Vereen to ASHA Members: “You Are My Angels” Ben Vereen is a dynamo—he acts, sings, dances, and has an infinitely expressive face. He has won international acclaim and numerous honors as an actor, singer and dancer in theatre, film, and television. His Broadway shows range from “Jesus Christ Superstar,” and “Hair,” to the lead role in “Pippin,” which ... ASHA Convention Coverage
Free
ASHA Convention Coverage  |   December 01, 2009
Vereen to ASHA Members: “You Are My Angels”
Author Notes
  • Marat Moore, managing editor of The ASHA Leader, can be contacted at mmoore@asha.org.
    Marat Moore, managing editor of The ASHA Leader, can be contacted at mmoore@asha.org.×
Article Information
ASHA News & Member Stories / ASHA Convention Coverage
ASHA Convention Coverage   |   December 01, 2009
Vereen to ASHA Members: “You Are My Angels”
The ASHA Leader, December 2009, Vol. 14, online only. doi:10.1044/leader.ACC2.14162009.np
The ASHA Leader, December 2009, Vol. 14, online only. doi:10.1044/leader.ACC2.14162009.np
Ben Vereen is a dynamo—he acts, sings, dances, and has an infinitely expressive face. He has won international acclaim and numerous honors as an actor, singer and dancer in theatre, film, and television. His Broadway shows range from “Jesus Christ Superstar,” and “Hair,” to the lead role in “Pippin,” which won him the Tony. Or you may remember him as the unforgettable Chicken George in “Roots.” He also is a philanthropist; his “Celebrities for a Drug Free America” has raised more hundreds of thousands of dollars for drug rehabilitation centers, education centers, and community-based programs.
Vereen brought his shimmering talent and words of praise to the ASHA stage in New Orleans, where he delivered a keynote address during the Convention’s opening general session on Nov. 19.
“I came here to let you know the importance of your work, and to inspire you,” he adding, “I am the result of your work—in 1992 we met on a serious level.”
That year, a cascading series of accidents changed his life in a single, terrible day in June. After struggling for several years with addiction following the sudden death of his 16-year-old daughter, he had a car accident that damaged an artery to his brain.
“I didn’t know I was injured,” he said. “It was early in the morning and I started walking home along the Pacific Coast Highway.” As he was walking, he had a stroke as a result of the damaged artery, and then wandered into the highway and was struck by a truck.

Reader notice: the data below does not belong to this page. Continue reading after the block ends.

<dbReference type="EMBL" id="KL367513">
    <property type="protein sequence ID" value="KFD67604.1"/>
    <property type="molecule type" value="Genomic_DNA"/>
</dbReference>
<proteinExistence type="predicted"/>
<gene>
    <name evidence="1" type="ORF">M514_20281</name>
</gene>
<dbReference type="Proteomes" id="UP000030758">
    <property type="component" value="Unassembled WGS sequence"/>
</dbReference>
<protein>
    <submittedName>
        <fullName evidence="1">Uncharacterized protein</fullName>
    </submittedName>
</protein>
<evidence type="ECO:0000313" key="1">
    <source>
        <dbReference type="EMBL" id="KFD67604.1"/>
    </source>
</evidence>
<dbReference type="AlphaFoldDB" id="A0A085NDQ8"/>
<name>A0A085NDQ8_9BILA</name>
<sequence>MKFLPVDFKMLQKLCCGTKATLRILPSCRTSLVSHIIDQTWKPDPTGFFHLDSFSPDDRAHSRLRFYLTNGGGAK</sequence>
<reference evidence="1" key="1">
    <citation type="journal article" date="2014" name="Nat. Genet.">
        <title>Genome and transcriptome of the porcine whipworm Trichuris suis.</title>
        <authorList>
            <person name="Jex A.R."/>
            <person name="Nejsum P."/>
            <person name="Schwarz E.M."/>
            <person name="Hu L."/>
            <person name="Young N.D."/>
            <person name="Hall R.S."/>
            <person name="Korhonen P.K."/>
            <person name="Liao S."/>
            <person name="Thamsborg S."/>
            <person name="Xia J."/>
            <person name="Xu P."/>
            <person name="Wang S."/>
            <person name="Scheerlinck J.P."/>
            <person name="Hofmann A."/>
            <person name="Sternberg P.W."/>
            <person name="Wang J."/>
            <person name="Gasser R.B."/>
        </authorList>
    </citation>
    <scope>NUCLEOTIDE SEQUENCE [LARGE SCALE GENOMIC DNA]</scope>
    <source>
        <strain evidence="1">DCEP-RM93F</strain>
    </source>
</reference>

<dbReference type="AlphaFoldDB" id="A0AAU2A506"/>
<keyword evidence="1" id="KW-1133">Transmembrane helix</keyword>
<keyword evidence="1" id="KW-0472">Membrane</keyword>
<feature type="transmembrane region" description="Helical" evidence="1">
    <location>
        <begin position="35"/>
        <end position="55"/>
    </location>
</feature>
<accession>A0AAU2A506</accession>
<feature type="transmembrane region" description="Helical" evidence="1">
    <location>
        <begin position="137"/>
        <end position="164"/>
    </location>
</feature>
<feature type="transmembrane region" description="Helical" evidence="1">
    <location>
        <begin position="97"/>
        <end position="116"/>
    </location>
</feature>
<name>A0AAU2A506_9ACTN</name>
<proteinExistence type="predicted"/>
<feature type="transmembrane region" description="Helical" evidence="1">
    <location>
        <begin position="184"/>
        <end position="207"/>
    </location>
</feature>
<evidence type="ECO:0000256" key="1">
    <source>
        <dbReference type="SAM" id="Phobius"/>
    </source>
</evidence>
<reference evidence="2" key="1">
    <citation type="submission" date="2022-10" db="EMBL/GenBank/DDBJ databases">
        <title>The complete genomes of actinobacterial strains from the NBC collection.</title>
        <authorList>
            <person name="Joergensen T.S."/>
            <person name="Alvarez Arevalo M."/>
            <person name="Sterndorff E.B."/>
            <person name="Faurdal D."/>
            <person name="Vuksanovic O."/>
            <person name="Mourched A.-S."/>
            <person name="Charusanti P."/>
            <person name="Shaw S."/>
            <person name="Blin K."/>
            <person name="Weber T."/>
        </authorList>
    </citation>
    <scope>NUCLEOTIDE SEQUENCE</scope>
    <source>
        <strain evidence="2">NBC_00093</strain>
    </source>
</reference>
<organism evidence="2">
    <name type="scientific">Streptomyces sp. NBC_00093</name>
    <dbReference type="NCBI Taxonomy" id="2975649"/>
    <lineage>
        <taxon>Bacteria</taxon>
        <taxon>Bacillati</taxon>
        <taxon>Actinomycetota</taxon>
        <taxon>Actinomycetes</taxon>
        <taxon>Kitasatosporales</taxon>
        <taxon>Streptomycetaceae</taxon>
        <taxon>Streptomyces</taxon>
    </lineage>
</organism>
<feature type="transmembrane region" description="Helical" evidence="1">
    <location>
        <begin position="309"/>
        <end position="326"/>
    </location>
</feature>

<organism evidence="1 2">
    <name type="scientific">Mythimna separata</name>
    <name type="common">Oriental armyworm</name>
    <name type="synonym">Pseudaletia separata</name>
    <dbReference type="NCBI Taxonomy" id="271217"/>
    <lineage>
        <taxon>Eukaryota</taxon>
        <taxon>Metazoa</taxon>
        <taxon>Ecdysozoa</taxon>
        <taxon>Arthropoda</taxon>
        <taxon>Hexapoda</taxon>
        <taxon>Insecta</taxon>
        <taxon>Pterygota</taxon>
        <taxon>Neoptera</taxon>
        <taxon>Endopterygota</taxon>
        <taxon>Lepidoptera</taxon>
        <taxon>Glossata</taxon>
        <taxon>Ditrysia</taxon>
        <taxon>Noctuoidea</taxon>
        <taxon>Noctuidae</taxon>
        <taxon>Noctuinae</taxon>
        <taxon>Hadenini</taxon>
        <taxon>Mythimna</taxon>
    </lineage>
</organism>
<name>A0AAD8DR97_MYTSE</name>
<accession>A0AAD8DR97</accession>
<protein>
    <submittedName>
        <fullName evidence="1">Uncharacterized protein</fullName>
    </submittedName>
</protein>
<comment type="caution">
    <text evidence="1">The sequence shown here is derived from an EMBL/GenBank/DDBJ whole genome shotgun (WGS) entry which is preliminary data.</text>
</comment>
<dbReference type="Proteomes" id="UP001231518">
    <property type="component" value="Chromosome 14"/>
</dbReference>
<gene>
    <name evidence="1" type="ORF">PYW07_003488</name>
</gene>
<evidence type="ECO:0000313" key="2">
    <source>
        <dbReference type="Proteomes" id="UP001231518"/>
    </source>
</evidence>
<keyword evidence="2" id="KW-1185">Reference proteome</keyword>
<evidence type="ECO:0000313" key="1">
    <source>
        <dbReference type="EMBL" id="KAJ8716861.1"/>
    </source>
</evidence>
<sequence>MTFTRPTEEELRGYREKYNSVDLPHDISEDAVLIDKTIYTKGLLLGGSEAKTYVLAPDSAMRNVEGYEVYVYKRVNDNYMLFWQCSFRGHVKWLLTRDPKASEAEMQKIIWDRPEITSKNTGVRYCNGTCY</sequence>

Pronounced dead on the scene, Vereen survived, but barely. The left-hemisphere stroke affected his right side, his traumatic brain injury robbed him of speech, a tracheotomy was needed to help him breathe, and his spleen was removed. During his long rehabilitation—when physicians told him to consider another career—one doctor introduced Vereen to what he calls “my guides, my masters who brought me back into the light.” Voice trainer Bill Riley and his wife, speech-language pathologist Linda Carroll, focused on restoring Vereen’s speech and singing voice (see article at below by Riley about his treatment of Vereen.)
“Bill Riley and Linda Carroll made it possible for me to speak. They gave my life back to me,” he said. I kept working on my speech and would go to their house, and they would say, ‘You can do this. Have faith.’”
“Ten months later, because of these angels in my life, angels like you, I walked onstage at the St. James Theater, and invited all the doctors who said I couldn’t do it,” he said.
“That’s the importance of what you do. Don’t forget your impact on those of us who have fallen through the cracks, who have lost their ability to speak out.”
Vereen emphasized the importance of hearing and speech, and the collaboration of the two professions that provide those services.
“It’s important that you come together. When you can’t hear, people think you can’t speak, and when you can’t speak, they think you can’t hear.
“We need you because you don’t just look at what is, you look at what can be,” he said, to loud applause. “You chose your profession—and were chosen—because you have the power of healing.”
“Don’t ever be discouraged—you may reach someone who can save the world.”
Vereen then motioned to someone at stage right and led SLP Linda Carroll onstage.
“This is my doctor—Dr. Linda Carroll.” He looked at her. “Can I sing a song to you and all of ASHA?”
Vereen walked hand-in-hand with her toward the stage center, and sang “The Impossible Dream”: “To dream the impossible dream/ To fight the unbeatable foe/ To bear with unbearable sorrow/ To run where the brave do not go…”
A roar of applause rose up from ASHA attendees.
0 Comments
Submit a Comment
Submit A Comment
Name
Comment Title
Comment


This feature is available to Subscribers Only
Sign In or Create an Account ×
FROM THIS ISSUE
December 2009
Volume 14, Issue 16